Yesterday H aunty, a cousin of my mother-in-law, spent a few hours with us. During the course of the afternoon, she said she had to buy a few things and could I take her to the shops? So we bundled Y in her carseat and off we went. By the time we finished shopping and set off for home, Y was distinctly antsy due to a lack of sleep. As we entered our parking lot, I glanced back at the rear seat to see her starting glassily out of the window, a sure sign that she was about to drop off very soon. Rather than yanking her out of the carseat at that time and running the 100% risk of a meltdown, I told H aunty I was going to drive around a bit more to make sure she fell asleep. So out of the parking lot we went.
I drove around quiet residential streets in Santa Clara for 15 minutes, maintaining an even 25-30 mph and taking care to keep the sun on my left (Y keeps tearing off her carseat canopy with the result that the sun hits her directly on her face). H aunty was dozing. The silent houses seemed to be slumbering in the afternoon heat, just like Y at the back. The only sounds keeping me company were the purr of the car engine, the gentle hum of the air conditioner and the barely audible squawks from FM 106.9.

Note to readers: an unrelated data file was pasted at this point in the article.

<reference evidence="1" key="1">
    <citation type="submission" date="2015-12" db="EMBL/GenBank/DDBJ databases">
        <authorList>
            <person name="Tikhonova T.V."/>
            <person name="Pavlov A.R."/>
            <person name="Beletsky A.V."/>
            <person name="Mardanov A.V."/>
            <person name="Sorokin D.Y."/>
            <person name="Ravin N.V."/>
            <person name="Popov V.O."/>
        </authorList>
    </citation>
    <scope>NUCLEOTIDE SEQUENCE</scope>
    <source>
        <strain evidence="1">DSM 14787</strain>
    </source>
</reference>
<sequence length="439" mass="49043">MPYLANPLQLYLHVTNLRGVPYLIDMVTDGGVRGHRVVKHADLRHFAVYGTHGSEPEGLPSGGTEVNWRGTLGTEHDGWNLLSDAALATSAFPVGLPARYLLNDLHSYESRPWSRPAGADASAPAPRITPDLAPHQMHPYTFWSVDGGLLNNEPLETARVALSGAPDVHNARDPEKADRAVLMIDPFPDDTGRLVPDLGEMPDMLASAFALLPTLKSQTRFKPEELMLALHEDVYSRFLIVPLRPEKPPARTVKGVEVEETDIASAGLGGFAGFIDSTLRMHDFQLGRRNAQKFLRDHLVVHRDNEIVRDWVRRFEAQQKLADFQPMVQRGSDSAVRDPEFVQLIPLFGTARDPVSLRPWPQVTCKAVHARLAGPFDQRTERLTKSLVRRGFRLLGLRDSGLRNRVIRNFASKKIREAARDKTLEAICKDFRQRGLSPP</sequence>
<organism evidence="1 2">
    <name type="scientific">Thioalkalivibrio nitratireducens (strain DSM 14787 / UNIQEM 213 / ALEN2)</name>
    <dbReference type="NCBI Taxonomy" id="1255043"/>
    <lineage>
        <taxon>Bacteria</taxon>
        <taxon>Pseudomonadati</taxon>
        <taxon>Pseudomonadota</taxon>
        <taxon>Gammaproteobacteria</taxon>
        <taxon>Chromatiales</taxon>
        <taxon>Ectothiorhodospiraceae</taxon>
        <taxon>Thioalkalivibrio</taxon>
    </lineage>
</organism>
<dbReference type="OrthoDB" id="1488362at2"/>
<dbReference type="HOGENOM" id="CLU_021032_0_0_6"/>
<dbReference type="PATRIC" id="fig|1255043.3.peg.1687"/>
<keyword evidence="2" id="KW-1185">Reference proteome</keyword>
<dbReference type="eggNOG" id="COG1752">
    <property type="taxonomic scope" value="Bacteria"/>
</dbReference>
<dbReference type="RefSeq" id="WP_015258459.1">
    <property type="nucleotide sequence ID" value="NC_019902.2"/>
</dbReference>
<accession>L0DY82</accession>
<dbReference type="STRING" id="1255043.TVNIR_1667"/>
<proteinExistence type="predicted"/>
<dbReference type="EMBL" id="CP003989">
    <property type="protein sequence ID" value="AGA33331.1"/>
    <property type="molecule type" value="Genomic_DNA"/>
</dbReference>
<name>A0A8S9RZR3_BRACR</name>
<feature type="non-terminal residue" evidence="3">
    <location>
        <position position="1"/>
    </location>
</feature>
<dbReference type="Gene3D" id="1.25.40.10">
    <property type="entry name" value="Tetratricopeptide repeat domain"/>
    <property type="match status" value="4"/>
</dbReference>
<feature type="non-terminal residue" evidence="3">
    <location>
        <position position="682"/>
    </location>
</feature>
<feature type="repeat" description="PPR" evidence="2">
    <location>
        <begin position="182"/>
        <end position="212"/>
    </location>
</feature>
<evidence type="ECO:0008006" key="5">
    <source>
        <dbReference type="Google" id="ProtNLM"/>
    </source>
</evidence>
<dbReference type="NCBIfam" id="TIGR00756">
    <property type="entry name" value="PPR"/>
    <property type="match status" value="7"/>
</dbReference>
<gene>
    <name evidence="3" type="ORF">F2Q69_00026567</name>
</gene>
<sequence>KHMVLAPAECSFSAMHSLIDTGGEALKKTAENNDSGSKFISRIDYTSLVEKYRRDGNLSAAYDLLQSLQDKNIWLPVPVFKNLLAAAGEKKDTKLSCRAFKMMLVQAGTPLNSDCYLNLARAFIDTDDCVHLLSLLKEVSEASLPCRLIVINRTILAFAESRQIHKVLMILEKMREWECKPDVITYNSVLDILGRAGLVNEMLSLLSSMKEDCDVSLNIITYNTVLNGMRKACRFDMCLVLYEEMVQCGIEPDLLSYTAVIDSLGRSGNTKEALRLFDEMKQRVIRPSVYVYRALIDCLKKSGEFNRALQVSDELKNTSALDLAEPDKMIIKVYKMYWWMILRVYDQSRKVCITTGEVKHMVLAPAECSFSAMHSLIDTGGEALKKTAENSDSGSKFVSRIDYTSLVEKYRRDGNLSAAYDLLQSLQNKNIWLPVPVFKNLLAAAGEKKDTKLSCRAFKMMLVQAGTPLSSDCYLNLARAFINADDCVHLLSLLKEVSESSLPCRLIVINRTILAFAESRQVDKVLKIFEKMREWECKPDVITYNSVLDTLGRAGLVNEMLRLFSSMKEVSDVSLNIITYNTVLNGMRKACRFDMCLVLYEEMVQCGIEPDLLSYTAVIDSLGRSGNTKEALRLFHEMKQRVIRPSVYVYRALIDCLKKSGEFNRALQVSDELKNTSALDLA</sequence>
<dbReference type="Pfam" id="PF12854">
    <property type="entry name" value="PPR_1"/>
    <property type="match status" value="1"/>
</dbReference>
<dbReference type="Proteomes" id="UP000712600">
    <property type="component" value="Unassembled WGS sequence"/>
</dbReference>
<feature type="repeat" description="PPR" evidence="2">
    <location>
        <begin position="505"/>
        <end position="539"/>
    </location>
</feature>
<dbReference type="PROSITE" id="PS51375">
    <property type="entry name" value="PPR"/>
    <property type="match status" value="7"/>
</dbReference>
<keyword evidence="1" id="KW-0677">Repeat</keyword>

It occured to me what a large proportion of my time as a mother I have spent in activities like these. Driving aimlessly through city streets in an effort to calm a fussing child. Parked in a quiet street, the windows down and an afternoon breeze blowing through the car as both child and mother dozed. Swinging Ads with both arms, back and forth, back and forth while belting out garbled version of 60's Hindi film songs. Rocking Y, up-down up-down, on the Lazy-boy. All in a bid to grab that grand prize - SLEEP baby sleep so that I can get some rest.
As much as parenting involves to such a large extent performance of such repetitive, mind-numbing and monotonous tasks, I have to admit that my most serene and reflective moments have occurred while engaged in such tasks. If God lies in the details, then surely peace lies in a sleeping child cradled in your arms.